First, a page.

The warmth and the humanity of the Sudanese people are unique

Werner Daum is a retired university professor and a former German diplomat. Last December, he visited Sudan. In the following interview with German journalist Martin Lejeune, Daum speaks about his visit to Khartoum.

Martin Lejeune: You have been to Sudan, recently. Would you share some of your impressions with us?

Daum: Yes, in December last, I spent a week in Khartoum. I hadn’t been there for almost 20 years, but it was like coming home. As the saying goes: He who drank from the water of the Nile will always return! Well, I spent four whole years of my life in Sudan. In the late 90s, I was the German ambassador there.

The warmth and the humanity of the Sudanese people – whatever their background or their political affiliation – are unique. As a diplomat and ambassador, I lived in many places – but the people of Sudan occupy a very special section of my heart!

Martin Lejeune: What is it what made you fall in love with Sudan?

Daum: Maybe the key is that I love everything connected with the Arab world. Not so much those Arabs who want to imitate us, those, who wish to behave like us, wish to live like us, but rather those who live in harmony with their traditions. 

With “traditions”, I mean: being part of, and participating in a great civilisation. That is the civilisation of Islam, and the civilisations that preceded the coming of Islam. Human beings are naturally endowed with a need to connect with the above, with the divine, and through the divine with all other human beings.

Umaya bin Abi Salt has expressed this in the immortal words of his poem: 

إذا كان أصلي من تراب
فا لارض كلها بلادي
وكل العالمين أقراب

This may well be the most powerful, the most human, the most beautiful poem of all times and of all languages.

Martin Lejeune: You just mentioned the Sudanese civilisations before the coming of Christianity and Islam. Can you be a bit more explicit?

Daum: Oh yes, but you must stop me at some point. I love this subject so much; I would not stop by myself! Sudan is the birthplace of civilisation in the Nile valley. This was indeed the subject of my lectures in Khartoum; I will return to it later. There are glorious remains of all these ancient civilisations everywhere in Sudan. I was happy to be able to visit the two Meroitic sites of Musawarat al-Sufra and of Naga again. Of course, I know them almost by heart, with their temples and beautiful reliefs, and their inscriptions in Meroitic, a language related to Nile-Nubian and Nuba-hills Nubian.

But the civilisations in Sudan also comprise a very rich oral heritage. For instance, the Dinka and the Nuer, many of them still at home here in Khartoum, they are a deeply religious people. Theirs is a monotheistic religion, a very ancient one. They believe in one God, who created heaven and earth, and who created the humans. They call him Nhialic, “The One Above”.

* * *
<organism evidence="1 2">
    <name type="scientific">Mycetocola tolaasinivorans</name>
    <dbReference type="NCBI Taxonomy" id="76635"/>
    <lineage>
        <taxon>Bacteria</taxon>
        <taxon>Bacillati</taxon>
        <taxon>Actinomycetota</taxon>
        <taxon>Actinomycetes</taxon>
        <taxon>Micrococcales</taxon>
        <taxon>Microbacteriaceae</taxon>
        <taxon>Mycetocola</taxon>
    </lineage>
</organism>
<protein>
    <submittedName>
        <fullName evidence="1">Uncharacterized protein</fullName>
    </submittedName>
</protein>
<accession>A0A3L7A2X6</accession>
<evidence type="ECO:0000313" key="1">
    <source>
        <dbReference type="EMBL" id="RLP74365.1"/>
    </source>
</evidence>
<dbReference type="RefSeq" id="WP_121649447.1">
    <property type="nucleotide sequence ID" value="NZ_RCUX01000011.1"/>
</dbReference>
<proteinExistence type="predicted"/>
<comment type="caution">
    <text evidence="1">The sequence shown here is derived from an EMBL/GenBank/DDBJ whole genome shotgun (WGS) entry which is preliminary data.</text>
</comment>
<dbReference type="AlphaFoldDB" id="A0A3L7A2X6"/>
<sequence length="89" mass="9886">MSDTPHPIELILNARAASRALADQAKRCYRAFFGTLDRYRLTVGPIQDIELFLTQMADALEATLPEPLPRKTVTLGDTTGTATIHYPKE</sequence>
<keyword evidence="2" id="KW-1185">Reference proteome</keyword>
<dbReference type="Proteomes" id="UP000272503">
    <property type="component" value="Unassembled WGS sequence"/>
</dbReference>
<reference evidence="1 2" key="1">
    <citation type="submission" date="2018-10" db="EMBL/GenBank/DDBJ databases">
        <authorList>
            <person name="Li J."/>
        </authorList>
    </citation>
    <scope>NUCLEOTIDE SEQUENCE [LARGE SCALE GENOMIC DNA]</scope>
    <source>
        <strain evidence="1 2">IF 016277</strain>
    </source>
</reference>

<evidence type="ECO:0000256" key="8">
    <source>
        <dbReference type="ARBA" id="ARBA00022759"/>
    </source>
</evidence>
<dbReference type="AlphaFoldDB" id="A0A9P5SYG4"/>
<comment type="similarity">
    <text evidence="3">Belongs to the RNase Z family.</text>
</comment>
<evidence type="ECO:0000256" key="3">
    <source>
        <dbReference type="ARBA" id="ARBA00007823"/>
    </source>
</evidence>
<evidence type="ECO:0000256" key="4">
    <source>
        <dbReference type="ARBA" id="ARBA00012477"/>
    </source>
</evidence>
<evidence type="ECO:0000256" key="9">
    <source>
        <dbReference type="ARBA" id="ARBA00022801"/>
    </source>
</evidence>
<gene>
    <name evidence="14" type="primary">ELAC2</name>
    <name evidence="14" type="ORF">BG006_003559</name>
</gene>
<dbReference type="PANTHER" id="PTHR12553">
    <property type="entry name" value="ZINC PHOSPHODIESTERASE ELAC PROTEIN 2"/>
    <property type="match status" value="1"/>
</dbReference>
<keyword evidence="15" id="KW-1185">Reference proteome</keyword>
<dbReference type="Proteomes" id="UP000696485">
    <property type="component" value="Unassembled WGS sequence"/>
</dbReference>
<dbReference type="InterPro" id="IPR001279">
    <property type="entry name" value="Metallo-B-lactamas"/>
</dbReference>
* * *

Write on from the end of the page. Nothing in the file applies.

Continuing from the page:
Martin Lejeune: Specifically, what did you do during your stay in Khartoum?

Daum: I had the great privilege of lecturing to students of the International University of Africa and of the venerable University of Khartoum. The students were keen, intelligent. I envy their teachers! I met with great intellectuals, such as Hassan Makki. When my car drove through a busy street, it was with great excitement and enormous pleasure that I noticed it was named after the late Abdallah al-Tayeb, the great intellectual, linguist, and collector of folktales. I had the privilege of being acquainted with him.

In my lectures, I focussed on the origins of civilisation in the Nile valley. This is connected with the once Green Sahara. When the Sahara became the desert it is today, about 7000 years ago, its inhabitants moved to the Sudanese part of the Nile valley. From here, civilisation moved northwards, into Egypt. The Semitic languages also have their origin in Sudan.

Martin Lejeune: Whom else did you meet?

Daum: I gave a talk at the Sudan Film Factory about Contemporary Art in the West. Many Sudanese artists were present, some of them agreeing with my argument, others disagreeing. It was wonderful and refreshing! Amongst the audience was Rashid Diab, who is no doubt one of the greatest painters of our time. A propos of “Film Factory” and the recent success of the Sudanese film at the Berlin Festival: I do hope that cinemas will soon open again in Khartoum. It happened now even in Saudi-Arabia. Islam encourages man to develop intellect and knowledge, and to enjoy the arts, music, paintings, and, of course, cinema!

Martin Lejeune: How do you see the current situation in Sudan?

Daum: Sudan obviously faces a difficult period. The economy is in very serious conditions. The reasons are manifold and I would not know how to fix it and how to provide the people with what they need. Compromises are necessary. In addition to this, the Sudanese are a people very much engaged in politics, and many strata of the society wish to be heard. Passions run high, as they always did.